Posted by: markfender | December 10, 2013

V:tR – Carthians

It’s time for a book about anarchy.

carthiansFrom the outset, the Carthian Covenant is the least interesting to me. I mean, it’s basically the anarchs from Masquerade made into a group. As an individual character concept fighting against the man, I’m on board, but a whole book of “screw you” doesn’t sound all that interesting to me. Still, I found myself buying more into the concept after the book explained some basic tenets, namely in a society ruled by monsters all susceptible to the Beast, it doesn’t make much sense to follow a feudal model. The more you can compartmentalize rulership, the less your society is going to be upset by someone losing control. That actually makes a good bit of sense and made me more amenable to the Carthian model of rulership. Can the book continue to win me over?

The first section is the History section and it’s mostly recent stuff. As the youngest Covenant, it doesn’t have an extensive history to call upon. Still, we’ve got some notable uprisings, both successful and not, that are detailed. This chapter didn’t really do much for me – other Covenants have had more interesting background events in their past.

The next section lays out some of the tenets of the group: being modern, being collectivist, and being diverse. Unfortunately that last one sort of hurts this chapter as we tend to just get various examples of different groups and how they’d rule. This book suffers a bit from the factional nature of the Covenant, detailing specific examples instead of being able to talk in general terms. That being said, the general details are pretty interesting, as it shows how a group that’s very diverse can learn to work together. One example of this is how the book discusses the place of Clans in the Covenant. In fact, it doesn’t. Instead, it talks about how useful each of the Disciplines is to the group. That implies a Clan following (after all, only Mekhet have Auspex as a Clan Discipline), but doesn’t outright state it. In other words, what you can bring to the Covenant is more important than who you came from. I found this a nicely subtle bit of extending the metaphor of the group.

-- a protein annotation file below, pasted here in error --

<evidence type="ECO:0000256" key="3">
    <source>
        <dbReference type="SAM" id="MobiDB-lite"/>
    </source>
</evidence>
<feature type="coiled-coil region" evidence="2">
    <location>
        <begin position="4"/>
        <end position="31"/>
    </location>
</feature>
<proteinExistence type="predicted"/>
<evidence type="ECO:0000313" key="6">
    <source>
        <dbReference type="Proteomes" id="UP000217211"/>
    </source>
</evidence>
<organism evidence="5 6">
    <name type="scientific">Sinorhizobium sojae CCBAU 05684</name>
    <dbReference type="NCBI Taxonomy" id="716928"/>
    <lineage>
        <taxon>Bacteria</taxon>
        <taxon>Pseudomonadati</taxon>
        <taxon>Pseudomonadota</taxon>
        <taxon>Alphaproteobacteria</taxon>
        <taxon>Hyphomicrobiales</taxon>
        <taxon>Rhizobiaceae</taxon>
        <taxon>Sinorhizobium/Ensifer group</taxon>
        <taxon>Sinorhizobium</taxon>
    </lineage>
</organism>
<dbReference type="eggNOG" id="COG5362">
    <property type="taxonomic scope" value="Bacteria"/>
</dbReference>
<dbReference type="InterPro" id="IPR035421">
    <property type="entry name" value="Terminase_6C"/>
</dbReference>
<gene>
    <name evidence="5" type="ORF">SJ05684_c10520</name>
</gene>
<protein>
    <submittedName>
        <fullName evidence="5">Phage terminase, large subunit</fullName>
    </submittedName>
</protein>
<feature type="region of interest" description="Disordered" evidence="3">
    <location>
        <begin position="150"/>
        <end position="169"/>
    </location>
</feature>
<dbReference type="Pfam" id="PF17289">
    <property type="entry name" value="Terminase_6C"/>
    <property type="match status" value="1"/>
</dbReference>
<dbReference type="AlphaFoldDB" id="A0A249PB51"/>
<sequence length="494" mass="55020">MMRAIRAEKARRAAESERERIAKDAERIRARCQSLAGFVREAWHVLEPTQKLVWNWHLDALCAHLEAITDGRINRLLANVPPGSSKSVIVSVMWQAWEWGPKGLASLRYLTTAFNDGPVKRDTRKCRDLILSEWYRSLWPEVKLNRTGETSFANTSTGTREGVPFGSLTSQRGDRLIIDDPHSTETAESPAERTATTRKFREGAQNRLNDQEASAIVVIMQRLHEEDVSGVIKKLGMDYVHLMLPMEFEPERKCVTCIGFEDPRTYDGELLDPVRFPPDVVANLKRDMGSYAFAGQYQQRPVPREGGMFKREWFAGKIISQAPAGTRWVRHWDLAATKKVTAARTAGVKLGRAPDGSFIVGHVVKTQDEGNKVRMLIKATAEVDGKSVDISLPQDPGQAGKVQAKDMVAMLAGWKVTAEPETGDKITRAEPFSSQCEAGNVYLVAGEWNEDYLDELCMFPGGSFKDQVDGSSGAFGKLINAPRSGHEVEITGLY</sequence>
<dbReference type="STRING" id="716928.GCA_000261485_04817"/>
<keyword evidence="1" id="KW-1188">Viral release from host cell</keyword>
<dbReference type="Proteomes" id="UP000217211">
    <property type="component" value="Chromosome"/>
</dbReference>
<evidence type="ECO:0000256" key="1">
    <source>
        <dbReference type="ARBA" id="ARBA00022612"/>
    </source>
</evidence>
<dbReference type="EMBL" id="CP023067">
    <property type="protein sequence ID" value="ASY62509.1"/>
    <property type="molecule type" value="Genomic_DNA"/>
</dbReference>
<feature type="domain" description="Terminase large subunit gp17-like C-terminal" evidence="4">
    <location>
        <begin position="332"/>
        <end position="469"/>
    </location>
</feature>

The next chapter talks about the role of vampires within the Covenant. This includes recruitment from other groups as well as from outside the vampire community. There’s a decent primer on the various forms of government here as well, for those too lazy to go to wikipedia. There’s a section on Frontier Domains, which seems out of place. Frontier Domains are those areas where humans are but vampires aren’t (yet). That’s all well and good and would make for an interesting setting, but it doesn’t seem exclusive to the Carthians. Wouldn’t all the Covenants be interested in these? One little sidebar doesn’t quite address my issues with this section being in the Carthian book. I also found this chapter badly organized. Relations with other Covenants is separated from the section on joining other Covenants, for instance. Politics is spread throughout the whole chapter. Sample governments are broken up by the discussion on frontier domains, only to be picked up later with a section on conquering a domain, which followed the section on relations with the World of Darkness as a whole. And then after the section about leaving and joining other Covenants, we get back to a discussion on politics with maintaining communication across multiple domains. The information as a whole was interesting, but it wasn’t quite laid out in what I’d consider a logical layout.